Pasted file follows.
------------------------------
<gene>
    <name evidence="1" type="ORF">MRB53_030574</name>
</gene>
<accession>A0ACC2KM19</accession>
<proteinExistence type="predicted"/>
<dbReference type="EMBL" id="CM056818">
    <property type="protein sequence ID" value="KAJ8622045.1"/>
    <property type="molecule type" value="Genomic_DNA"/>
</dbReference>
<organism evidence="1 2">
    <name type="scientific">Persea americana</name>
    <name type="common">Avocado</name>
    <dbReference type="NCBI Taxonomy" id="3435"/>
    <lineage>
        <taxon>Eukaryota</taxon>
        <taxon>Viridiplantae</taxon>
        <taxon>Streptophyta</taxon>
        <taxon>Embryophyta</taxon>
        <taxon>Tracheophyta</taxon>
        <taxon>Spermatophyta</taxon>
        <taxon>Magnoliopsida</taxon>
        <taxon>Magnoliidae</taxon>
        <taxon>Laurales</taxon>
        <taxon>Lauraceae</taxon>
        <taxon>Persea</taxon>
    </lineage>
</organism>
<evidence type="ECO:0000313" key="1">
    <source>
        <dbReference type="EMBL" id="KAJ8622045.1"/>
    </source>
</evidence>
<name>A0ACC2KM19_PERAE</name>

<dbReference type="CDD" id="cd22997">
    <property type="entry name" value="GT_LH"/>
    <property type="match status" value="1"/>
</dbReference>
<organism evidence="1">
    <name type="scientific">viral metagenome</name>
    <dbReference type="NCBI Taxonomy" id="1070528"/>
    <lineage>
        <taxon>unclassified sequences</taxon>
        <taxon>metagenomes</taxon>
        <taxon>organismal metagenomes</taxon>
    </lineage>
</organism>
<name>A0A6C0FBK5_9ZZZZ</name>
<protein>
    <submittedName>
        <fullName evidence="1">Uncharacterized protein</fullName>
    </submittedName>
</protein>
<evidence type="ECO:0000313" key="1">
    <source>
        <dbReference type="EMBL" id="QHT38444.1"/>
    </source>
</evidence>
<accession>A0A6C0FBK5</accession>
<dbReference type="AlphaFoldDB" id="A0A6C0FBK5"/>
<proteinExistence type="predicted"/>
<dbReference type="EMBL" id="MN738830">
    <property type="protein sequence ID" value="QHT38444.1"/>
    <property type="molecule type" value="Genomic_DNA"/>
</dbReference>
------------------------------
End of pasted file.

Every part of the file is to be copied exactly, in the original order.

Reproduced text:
<gene>
    <name evidence="1" type="ORF">MRB53_030574</name>
</gene>
<accession>A0ACC2KM19</accession>
<proteinExistence type="predicted"/>
<dbReference type="EMBL" id="CM056818">
    <property type="protein sequence ID" value="KAJ8622045.1"/>
    <property type="molecule type" value="Genomic_DNA"/>
</dbReference>
<organism evidence="1 2">
    <name type="scientific">Persea americana</name>
    <name type="common">Avocado</name>
    <dbReference type="NCBI Taxonomy" id="3435"/>
    <lineage>
        <taxon>Eukaryota</taxon>
        <taxon>Viridiplantae</taxon>
        <taxon>Streptophyta</taxon>
        <taxon>Embryophyta</taxon>
        <taxon>Tracheophyta</taxon>
        <taxon>Spermatophyta</taxon>
        <taxon>Magnoliopsida</taxon>
        <taxon>Magnoliidae</taxon>
        <taxon>Laurales</taxon>
        <taxon>Lauraceae</taxon>
        <taxon>Persea</taxon>
    </lineage>
</organism>
<evidence type="ECO:0000313" key="1">
    <source>
        <dbReference type="EMBL" id="KAJ8622045.1"/>
    </source>
</evidence>
<name>A0ACC2KM19_PERAE</name>

<dbReference type="CDD" id="cd22997">
    <property type="entry name" value="GT_LH"/>
    <property type="match status" value="1"/>
</dbReference>
<organism evidence="1">
    <name type="scientific">viral metagenome</name>
    <dbReference type="NCBI Taxonomy" id="1070528"/>
    <lineage>
        <taxon>unclassified sequences</taxon>
        <taxon>metagenomes</taxon>
        <taxon>organismal metagenomes</taxon>
    </lineage>
</organism>
<name>A0A6C0FBK5_9ZZZZ</name>
<protein>
    <submittedName>
        <fullName evidence="1">Uncharacterized protein</fullName>
    </submittedName>
</protein>
<evidence type="ECO:0000313" key="1">
    <source>
        <dbReference type="EMBL" id="QHT38444.1"/>
    </source>
</evidence>
<accession>A0A6C0FBK5</accession>
<dbReference type="AlphaFoldDB" id="A0A6C0FBK5"/>
<proteinExistence type="predicted"/>
<dbReference type="EMBL" id="MN738830">
    <property type="protein sequence ID" value="QHT38444.1"/>
    <property type="molecule type" value="Genomic_DNA"/>
</dbReference>